15 februari 2004
Estimates released by the Association of Social Security Providers (Hauptverband der Sozialversicherungsträger, HSV) at the end of January 2004 indicate a small growth in the average amount of sickness absence among Austrian employees in 2003. According to these preliminary data, the average number of days of sickness absence from work per employee stood at between 13.0 and 13.1 in 2003, up from an average of 12.9 days in 2002. Similarly, the average duration of sickness absence per case increased slightly, from 12.2 in 2002 to 12.3 days in 2003. Moreover, the total of days of sick leave grew from 36.4 million in 2002 to an estimated 36.7 million in 2003. However, this corresponded approximately to the increase in the total number of employees over this period. These figures refer to all employees in Austria except for railway employees and career public servants (Beamte), thus covering about 2.8 million workers.
27 januari 2004
In November 2003, the EIRO national centres in each EU Member State (plus Norway), were asked, in response to a questionnaire, to give a brief overview of: the procedures and costs involved in collective redundancies - ie the dismissal of a number of employees for economic/organisational reasons (rather than reasons related to the individuals concerned); the levels of, and reasons for, redundancies over recent years; and current debate on the issue. The Austrian responses are set out below (along with the questions asked).
25 januari 2004
The state public holding company,Österreichische Industrieholding AG (ÖIAG), was set up by law as a holding concern to administer and manage the companies completely or partially owned by the state. In 1993, however, the operational relationship between ÖIAG and its (still) state-owned subsidiaries was dissolved by means of substantial restructuring measures. Since then, ÖIAG's statutory role has been to sell off (ie privatise) its state shares in companies. Thus, this institution changed from an operating concern holding a set of shares in (partially) state-owned companies to an executive privatisation agency which is mainly obliged to carry out the privatisation of all these firms on behalf of the government. In this way, most of the (former) state-owned industries have now been fully or partially privatised.
05 januari 2004
The private social and health service sector is a growing segment of the Austrian labour market. However, it is characterised by precarious and inconsistent employment conditions, due to the vast number of different organisations and establishments which supply services for groups such as people facing underprivilege and discrimination, people with disabilities and old people. Aside from public institutions such as regional (Länder) governments and communities, there are about 2,300 small-sized and about 20 large private-law establishments providing social and health services, including child and youth welfare, services for people with disabilities, geriatric nursing, care for refugees and foreigners etc.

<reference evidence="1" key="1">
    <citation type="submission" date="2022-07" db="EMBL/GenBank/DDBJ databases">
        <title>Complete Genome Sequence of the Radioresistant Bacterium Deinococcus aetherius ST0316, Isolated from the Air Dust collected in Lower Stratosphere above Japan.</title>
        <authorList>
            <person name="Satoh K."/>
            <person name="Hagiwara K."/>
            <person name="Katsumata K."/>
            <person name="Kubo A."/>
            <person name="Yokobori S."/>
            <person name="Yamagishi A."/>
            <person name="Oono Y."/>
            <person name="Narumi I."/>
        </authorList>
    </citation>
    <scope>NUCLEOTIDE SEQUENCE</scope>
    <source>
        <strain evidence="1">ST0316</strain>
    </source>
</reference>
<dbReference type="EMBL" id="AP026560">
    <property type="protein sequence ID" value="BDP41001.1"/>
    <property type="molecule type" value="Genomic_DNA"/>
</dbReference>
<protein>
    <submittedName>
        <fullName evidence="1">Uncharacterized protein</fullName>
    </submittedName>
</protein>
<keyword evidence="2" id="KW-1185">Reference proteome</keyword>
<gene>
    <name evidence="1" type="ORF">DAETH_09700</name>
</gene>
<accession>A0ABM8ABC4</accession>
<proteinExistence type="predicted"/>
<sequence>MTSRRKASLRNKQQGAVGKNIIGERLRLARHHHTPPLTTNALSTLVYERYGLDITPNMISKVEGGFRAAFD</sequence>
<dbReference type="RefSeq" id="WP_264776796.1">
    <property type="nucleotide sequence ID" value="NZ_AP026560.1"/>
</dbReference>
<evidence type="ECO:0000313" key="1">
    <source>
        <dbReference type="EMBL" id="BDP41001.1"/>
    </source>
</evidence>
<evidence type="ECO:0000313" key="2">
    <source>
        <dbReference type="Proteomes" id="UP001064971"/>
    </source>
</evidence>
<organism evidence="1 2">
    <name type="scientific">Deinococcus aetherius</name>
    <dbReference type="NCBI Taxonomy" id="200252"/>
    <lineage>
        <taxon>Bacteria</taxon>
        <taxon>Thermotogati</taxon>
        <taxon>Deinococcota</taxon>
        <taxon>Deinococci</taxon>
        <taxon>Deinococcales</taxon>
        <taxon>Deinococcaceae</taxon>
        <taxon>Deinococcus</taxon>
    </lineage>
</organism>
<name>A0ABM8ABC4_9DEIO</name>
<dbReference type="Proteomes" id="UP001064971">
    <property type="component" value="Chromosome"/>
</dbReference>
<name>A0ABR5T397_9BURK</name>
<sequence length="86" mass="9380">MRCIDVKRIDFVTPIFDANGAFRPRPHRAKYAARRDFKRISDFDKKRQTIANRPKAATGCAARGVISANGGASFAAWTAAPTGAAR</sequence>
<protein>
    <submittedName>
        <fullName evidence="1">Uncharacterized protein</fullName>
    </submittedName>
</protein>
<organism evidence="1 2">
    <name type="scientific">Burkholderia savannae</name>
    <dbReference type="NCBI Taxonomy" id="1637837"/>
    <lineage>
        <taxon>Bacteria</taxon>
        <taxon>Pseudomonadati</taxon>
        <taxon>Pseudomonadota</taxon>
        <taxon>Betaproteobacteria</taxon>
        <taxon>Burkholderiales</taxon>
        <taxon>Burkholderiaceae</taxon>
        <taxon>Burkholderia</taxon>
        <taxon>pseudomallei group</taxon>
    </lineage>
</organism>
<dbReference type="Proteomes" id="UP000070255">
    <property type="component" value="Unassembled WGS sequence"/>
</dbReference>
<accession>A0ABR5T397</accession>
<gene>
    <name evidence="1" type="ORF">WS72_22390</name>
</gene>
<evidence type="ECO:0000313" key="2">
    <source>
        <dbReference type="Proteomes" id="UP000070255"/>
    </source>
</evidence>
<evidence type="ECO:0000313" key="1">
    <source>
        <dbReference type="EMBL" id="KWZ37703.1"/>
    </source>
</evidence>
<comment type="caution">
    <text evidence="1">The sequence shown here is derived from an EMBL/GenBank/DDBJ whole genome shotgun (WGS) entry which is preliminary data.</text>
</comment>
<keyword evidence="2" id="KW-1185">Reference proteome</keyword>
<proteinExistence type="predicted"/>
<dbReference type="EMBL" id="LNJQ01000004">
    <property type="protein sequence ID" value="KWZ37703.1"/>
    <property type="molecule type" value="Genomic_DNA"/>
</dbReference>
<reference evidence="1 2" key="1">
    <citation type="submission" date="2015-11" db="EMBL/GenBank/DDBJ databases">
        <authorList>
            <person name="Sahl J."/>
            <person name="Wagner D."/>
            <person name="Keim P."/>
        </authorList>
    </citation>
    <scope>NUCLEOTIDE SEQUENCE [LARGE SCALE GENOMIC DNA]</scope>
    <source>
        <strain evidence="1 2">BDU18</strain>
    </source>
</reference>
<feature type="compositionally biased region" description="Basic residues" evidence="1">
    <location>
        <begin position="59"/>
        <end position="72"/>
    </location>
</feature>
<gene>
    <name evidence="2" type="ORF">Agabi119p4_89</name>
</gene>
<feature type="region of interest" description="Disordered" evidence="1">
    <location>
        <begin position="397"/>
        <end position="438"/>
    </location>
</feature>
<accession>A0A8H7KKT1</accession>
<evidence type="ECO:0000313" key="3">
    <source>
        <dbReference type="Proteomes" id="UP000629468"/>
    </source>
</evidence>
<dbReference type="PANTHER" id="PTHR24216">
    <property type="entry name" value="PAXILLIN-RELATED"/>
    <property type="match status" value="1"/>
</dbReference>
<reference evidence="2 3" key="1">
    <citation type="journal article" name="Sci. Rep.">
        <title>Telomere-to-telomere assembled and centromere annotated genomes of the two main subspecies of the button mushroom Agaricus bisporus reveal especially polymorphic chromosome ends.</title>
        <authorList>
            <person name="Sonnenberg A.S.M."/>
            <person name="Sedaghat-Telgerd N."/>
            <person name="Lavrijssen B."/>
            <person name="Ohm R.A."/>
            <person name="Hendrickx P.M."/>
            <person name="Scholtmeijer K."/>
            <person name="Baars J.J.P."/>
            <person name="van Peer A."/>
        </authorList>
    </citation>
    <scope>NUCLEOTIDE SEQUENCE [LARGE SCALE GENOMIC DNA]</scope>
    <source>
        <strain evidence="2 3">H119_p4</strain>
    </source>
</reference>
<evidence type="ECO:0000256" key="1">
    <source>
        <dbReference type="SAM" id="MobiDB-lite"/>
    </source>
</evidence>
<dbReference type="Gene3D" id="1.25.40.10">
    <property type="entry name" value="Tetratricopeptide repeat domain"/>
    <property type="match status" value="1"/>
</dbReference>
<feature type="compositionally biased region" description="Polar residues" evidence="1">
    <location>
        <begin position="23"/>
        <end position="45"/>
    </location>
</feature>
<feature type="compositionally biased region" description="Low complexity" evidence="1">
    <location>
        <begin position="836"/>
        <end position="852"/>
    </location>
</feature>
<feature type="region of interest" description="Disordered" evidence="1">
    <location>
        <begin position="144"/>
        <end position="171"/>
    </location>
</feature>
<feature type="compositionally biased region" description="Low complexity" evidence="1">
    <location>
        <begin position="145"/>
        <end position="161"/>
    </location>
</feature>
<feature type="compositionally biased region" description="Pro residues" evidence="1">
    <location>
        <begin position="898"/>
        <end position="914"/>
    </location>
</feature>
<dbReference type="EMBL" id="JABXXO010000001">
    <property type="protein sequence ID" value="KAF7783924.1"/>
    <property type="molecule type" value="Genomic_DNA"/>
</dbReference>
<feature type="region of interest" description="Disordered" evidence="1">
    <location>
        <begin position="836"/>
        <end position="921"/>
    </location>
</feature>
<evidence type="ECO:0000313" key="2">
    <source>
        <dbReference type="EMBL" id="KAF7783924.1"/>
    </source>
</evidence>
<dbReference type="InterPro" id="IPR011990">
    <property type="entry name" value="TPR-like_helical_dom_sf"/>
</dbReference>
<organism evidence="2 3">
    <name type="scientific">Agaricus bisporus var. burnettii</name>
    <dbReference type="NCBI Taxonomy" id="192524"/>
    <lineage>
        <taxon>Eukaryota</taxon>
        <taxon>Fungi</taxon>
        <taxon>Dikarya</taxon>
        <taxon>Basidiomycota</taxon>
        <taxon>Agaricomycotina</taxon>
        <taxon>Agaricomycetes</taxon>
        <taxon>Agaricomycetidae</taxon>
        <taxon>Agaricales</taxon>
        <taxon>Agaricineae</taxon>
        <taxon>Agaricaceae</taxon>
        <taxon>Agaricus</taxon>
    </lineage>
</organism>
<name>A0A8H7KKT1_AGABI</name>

16 december 2003
Workers at Austrian Federal Railways (Österreichische Bundesbahnen, ÖBB) went on strike on 4 November 2003 and from 12 to 14 November 2003 (including a continuous period of 66 hours). These strikes, which followed a two-week overtime ban which started in mid-October, constituted the largest-scale industrial action at the company since 1945.
09 december 2003
After intense negotiations between the social partners over recent months, on 25 November 2003 they agreed to propose a tightening of the 'provisions of reasonableness' (Zumutbarkeitsbestimmungen) which govern the conditions under which unemployed people may refuse a job offered by the Labour Market Service (Arbeitsmarktservice, AMS) without losing their entitlement to unemployment benefits (AT0303202F ). The social partners’ agreement provides that the period during which unemployed people may refuse to take up a job unrelated to their previous occupation (known as the Berufsschutz) should be reduced to the first 100 days of unemployment. As a compensation, a 'pay guarantee' (Entgeltschutz) should be introduced, whereby, for a period of 120 days from the first day of unemployment, unemployed people may refuse a job offered if the pay is below of 80% of the their previous earnings liable to unemployment insurance contributions (Bemessungsgrundlage). After this 120-day period, the minimum would be reduced to 75%.  www.eurofound.europa.eu/ef/observatories/eurwork/articles/new-government-calls-for-eur-1000-monthly-minimum-wage